The NC750X’s chassis is extremely stable, thanks to its longish 60.1-inch wheelbase, but corners with agility and confidence. A Showa fork with Dual Bending Valve technology and a single shock are equipped to handle damping demands. The pair does an adequate job of soaking up the tarmac’s imperfections, but struggles to cope with unexpected G-out bumps as it blows through its stroke.

The 2021 Honda NC750X represents a remarkable in-class value that packs a punch of versatility that can be appreciated by all. It would be fair to question the Honda’s lack of cruise control or TFT display, but considering the relatively low cost of entry and already impressive performance and practicality, it’s hard to justify the need for any more. Engaging and smooth engine performance, impressive fuel economy, and a welcoming ergonomic package and chassis make the NC a worthy machine.

A telescopic Showa Dual Bending Valve fork handles front-end damping needs.

A telescopic Showa Dual Bending Valve fork handles front-end damping needs. (Jeff Allen/)

Gearbox

Helmet: Shoei RF-SR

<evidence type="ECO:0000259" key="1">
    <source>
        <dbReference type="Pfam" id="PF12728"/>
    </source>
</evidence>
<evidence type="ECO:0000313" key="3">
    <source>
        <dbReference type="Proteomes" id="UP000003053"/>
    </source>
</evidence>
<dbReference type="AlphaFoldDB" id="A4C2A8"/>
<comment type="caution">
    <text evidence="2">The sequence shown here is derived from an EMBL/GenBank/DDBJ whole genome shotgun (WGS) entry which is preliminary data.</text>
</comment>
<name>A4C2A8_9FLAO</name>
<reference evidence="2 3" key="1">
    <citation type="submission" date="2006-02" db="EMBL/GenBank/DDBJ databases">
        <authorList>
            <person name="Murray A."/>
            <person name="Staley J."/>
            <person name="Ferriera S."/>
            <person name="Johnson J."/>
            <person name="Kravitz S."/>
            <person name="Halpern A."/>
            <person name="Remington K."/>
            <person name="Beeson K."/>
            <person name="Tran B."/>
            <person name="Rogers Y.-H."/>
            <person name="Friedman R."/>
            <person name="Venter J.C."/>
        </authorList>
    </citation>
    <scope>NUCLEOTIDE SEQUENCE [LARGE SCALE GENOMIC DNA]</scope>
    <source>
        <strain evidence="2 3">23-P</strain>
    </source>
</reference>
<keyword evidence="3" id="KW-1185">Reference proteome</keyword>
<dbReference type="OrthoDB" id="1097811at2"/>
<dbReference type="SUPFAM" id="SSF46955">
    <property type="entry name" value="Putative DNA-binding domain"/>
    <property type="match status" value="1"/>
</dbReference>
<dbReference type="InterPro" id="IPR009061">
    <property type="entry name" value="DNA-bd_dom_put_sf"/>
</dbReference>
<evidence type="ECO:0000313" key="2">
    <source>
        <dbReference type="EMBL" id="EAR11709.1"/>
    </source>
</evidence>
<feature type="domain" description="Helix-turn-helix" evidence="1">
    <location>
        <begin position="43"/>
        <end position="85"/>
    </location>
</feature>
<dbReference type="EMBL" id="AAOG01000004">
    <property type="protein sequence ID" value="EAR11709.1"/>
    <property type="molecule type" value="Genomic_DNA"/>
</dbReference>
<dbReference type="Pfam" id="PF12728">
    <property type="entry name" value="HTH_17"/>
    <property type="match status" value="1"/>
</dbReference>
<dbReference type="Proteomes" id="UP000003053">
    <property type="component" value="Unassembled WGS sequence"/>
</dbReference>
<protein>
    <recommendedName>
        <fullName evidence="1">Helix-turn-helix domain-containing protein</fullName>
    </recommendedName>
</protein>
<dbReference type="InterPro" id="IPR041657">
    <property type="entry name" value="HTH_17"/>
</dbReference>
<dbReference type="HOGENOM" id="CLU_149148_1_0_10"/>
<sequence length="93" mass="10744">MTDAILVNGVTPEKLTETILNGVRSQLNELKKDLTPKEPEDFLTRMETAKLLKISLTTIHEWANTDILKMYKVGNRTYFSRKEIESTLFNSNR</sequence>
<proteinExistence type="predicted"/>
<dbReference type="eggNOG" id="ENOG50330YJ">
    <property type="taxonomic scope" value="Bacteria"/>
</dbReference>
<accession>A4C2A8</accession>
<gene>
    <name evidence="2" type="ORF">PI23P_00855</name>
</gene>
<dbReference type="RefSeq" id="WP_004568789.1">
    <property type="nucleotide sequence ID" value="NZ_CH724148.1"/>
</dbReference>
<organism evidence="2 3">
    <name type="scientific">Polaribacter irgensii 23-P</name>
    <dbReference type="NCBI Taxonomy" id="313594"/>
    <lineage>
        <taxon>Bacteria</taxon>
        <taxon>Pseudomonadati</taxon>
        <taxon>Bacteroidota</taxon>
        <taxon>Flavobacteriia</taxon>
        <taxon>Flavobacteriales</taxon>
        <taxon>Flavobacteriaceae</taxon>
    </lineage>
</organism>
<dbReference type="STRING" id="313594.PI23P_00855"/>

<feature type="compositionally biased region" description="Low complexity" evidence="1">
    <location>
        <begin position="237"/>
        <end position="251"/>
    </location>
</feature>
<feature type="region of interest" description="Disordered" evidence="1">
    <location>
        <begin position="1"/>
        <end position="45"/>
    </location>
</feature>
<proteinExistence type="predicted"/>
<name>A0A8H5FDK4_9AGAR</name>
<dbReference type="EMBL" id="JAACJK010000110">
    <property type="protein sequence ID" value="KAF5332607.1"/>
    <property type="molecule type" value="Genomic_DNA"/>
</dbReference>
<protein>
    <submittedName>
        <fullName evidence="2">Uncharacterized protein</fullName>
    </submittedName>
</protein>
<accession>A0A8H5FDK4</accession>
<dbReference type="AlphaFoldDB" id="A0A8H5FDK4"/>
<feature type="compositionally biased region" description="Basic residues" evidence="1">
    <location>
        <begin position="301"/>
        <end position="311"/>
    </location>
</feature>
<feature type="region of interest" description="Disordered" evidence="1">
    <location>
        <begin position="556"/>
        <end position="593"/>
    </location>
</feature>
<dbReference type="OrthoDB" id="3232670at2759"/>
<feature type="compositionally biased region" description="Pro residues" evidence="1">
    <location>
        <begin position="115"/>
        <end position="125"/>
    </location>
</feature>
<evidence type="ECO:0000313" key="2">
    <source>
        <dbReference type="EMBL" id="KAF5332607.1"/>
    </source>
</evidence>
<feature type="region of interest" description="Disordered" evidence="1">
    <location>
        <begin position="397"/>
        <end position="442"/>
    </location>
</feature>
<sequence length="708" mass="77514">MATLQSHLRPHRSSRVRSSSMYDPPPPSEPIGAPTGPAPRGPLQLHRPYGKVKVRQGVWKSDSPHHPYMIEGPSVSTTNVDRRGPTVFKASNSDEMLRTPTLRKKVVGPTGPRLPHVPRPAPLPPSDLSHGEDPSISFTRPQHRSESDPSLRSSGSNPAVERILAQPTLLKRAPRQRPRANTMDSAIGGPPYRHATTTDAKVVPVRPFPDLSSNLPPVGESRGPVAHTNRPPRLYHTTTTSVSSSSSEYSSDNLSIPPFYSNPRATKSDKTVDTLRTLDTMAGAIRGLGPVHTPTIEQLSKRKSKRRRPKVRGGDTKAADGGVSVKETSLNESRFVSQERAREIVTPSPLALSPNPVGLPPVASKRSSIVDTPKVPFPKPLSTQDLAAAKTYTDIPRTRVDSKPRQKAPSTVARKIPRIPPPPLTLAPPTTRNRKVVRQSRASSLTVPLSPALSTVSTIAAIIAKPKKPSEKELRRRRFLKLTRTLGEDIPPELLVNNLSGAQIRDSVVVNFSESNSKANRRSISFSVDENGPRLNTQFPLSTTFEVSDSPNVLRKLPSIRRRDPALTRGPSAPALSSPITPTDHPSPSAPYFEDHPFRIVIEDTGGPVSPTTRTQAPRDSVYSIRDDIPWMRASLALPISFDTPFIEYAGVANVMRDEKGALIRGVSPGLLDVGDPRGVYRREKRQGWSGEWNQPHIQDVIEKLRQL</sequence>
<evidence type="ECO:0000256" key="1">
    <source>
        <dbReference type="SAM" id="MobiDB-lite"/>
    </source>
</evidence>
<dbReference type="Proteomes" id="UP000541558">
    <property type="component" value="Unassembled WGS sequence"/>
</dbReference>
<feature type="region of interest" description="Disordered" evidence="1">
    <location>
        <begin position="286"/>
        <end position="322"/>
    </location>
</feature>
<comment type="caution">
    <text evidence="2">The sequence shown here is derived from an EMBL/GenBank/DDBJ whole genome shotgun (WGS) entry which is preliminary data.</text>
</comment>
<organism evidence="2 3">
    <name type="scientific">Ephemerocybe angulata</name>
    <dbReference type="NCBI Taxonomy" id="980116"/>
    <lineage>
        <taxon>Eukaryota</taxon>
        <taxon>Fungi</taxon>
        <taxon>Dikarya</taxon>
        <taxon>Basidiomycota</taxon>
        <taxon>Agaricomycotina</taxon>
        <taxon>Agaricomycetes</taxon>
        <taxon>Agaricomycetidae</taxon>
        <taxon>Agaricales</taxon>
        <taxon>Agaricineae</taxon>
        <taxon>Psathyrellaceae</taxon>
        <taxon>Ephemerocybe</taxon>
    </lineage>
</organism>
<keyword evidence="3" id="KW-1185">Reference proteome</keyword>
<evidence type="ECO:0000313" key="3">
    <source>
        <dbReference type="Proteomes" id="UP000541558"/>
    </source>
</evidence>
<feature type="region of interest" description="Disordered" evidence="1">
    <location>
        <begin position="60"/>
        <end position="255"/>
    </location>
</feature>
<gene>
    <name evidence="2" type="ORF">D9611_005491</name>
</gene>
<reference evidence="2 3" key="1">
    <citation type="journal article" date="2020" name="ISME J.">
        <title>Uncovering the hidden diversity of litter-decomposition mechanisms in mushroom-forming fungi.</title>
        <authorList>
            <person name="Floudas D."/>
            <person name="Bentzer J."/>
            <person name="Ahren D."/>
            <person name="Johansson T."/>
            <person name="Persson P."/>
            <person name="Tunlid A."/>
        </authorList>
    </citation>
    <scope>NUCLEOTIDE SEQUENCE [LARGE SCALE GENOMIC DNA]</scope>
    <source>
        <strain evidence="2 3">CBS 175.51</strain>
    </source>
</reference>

Jacket: Alpinestars Newman Overshirt

Pants: Alpinestars Victory Denim

Boots: Alpinestars Faster-3 Rideknit

The 2021 Honda NC750X DCT is available for $9,299, proving as a remarkable in-class value.

The 2021 Honda NC750X DCT is available for $9,299, proving as a remarkable in-class value. (Jeff Allen/)

2021 Honda NC750X DCT Specs

Price: $9,299
Engine: 745cc, SOHC, liquid-cooled parallel twin; 4 valves/cyl.
Bore x Stroke: 77.0 x 80.0mm
Compression Ratio: 10.7:1
Fuel System: PGM-FI w/ throttle-by-wire
Clutch: Wet, multiplate
Transmission/Final Drive: 6-speed/chain; Dual-Clutch Transmission (DCT)
Frame: Steel
Front Suspension: 41mm telescopic fork, nonadjustable; 4.7 in. travel
Rear Suspension: Pro-Link HMAS shock; 4.7 in. travel
Front Brake: Hydraulic caliper, 320mm disc w/ ABS
Rear Brake: hydraulic caliper, 240mm disc w/ ABS
Wheels, Front/Rear: Cast aluminum; 17 in.
Tires, Front/Rear: Metzeler Tourance; 120/70-17 / 160/60-17
Rake/Trail: 27.0°/4.3 in.
Wheelbase: 60.1 in.
Seat Height: 31.6 in.
Fuel Capacity: 3.8 gal.
Claimed Wet Weight: 493 lb.
Warranty: Transferable 1-year, unlimited mileage
Availability: Now
Contact: powersports.honda.com